While we recommend that most Continuing Professional Development students take this as a fullyear course, this course is also available in a onesemester format. For our internal recordkeeping purposes, we call this option 'partyear visiting student' (because we offer the same format to exchange students), even though this is a Continuing Professional Development course.

Feedback 
It is very important that students attend all tutorials, to receive feedback about their work and thinking. 
Exam Information 
Exam Diet 
Paper Name 
Hours & Minutes 

Main Exam Diet S1 (December)   3:00   Main Exam Diet S2 (April/May)   3:00  

Academic year 2020/21, Partyear visiting students only (VV1)

Quota: None 
Course Start 
Semester 1 
Timetable 
Timetable 
Learning and Teaching activities (Further Info) 
Total Hours:
200
(
Lecture Hours 20,
Seminar/Tutorial Hours 18,
Summative Assessment Hours 3,
Programme Level Learning and Teaching Hours 4,
Directed Learning and Independent Learning Hours
155 )

Assessment (Further Info) 
Written Exam
50 %,
Coursework
50 %,
Practical Exam
0 %

Additional Information (Assessment) 
Coursework (10%) Degree exam (90%).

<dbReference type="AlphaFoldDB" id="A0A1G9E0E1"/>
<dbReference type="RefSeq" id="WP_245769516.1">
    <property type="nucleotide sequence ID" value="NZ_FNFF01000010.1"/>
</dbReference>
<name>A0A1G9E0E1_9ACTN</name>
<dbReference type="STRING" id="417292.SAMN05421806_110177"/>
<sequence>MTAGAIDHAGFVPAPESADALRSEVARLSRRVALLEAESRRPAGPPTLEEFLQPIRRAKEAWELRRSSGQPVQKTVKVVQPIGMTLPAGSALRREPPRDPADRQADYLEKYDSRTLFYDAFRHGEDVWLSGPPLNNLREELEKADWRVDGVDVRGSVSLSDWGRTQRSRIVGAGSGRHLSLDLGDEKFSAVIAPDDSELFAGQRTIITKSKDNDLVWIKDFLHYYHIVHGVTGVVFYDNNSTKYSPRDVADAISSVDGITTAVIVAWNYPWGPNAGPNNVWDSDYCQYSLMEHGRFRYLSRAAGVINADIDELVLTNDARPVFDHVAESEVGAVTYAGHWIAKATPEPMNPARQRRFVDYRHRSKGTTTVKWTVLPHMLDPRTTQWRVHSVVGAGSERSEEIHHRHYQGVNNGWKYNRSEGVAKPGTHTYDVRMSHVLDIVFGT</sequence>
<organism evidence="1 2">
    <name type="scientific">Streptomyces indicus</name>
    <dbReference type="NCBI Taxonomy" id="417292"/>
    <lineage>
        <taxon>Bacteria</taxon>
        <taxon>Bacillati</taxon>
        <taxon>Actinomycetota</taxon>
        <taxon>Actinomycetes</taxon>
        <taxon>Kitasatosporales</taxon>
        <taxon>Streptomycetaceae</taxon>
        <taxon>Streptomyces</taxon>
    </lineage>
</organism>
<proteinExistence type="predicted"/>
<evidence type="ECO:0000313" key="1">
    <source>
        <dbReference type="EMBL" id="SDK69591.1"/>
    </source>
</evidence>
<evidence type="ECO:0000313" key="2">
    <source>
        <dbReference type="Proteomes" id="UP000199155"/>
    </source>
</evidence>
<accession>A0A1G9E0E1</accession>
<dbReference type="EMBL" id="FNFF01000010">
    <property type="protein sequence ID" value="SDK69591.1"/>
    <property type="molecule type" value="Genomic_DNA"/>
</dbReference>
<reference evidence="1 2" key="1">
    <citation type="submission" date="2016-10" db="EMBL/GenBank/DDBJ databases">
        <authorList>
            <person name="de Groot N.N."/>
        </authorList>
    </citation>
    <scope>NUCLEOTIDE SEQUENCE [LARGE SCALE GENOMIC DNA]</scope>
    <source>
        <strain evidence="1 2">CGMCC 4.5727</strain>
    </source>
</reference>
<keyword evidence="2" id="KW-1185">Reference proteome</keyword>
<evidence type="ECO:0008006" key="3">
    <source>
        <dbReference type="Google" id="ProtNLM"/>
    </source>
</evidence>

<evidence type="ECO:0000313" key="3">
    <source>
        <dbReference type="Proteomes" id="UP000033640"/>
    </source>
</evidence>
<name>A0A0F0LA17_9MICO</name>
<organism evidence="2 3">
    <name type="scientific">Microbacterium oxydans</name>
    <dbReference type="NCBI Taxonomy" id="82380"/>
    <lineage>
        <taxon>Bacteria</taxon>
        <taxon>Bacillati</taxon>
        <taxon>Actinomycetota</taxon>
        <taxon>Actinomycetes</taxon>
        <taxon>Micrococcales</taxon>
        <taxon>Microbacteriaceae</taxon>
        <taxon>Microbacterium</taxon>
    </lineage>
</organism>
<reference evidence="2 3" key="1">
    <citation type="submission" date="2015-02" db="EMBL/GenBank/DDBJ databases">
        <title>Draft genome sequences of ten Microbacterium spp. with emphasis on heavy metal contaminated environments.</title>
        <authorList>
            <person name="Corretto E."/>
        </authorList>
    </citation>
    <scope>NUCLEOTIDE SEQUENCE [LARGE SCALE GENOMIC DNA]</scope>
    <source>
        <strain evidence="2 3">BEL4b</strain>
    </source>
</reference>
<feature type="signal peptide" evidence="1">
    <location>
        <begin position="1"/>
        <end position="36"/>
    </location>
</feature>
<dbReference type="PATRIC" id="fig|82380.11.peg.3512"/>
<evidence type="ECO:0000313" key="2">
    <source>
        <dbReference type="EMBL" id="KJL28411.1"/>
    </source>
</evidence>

Coursework involves weekly homeworks. There would be homework due each week (except the first), and students would get the full 10% if they attempt at least 6 of the 9, and lose 2% for each subsequent homework missed.
There will be two exams: one in the December Diet and one in the April/May Diet. Candidates will be awarded the maximum of the marks obtained in these exams.
Partyear visiting students only (VV1) AND Continuing Professional Development students
 Weekly homework 10%
 Mathematical Economics Project 40% (optional)
 3 Hour Examination in December 50% (90% of the optional project is not undertaken)
Coursework involves weekly homeworks. There would be homework due each week (except the first), and students would get the full 10% if they attempt at least 6 of the 9, and lose 2% for each subsequent homework missed. The Mathematical Economics Project is worth 40%, but it is optional and only counts towards the final grade if this is favourable to the student. The examination in December is three hours.
    
While we recommend that most Continuing Professional Development students take this as a fullyear course, this course is also available in a onesemester format. For our internal recordkeeping purposes, we call this option 'partyear visiting student' (because we offer the same format to exchange students), even though this is a Continuing Professional Development course.

Feedback 
It is very important that students attend all tutorials, to receive feedback about their work and thinking. 
Exam Information 
Exam Diet 
Paper Name 
Hours & Minutes 

Main Exam Diet S1 (December)   3:00  
Learning Outcomes
On completion of this course, the student will be able to: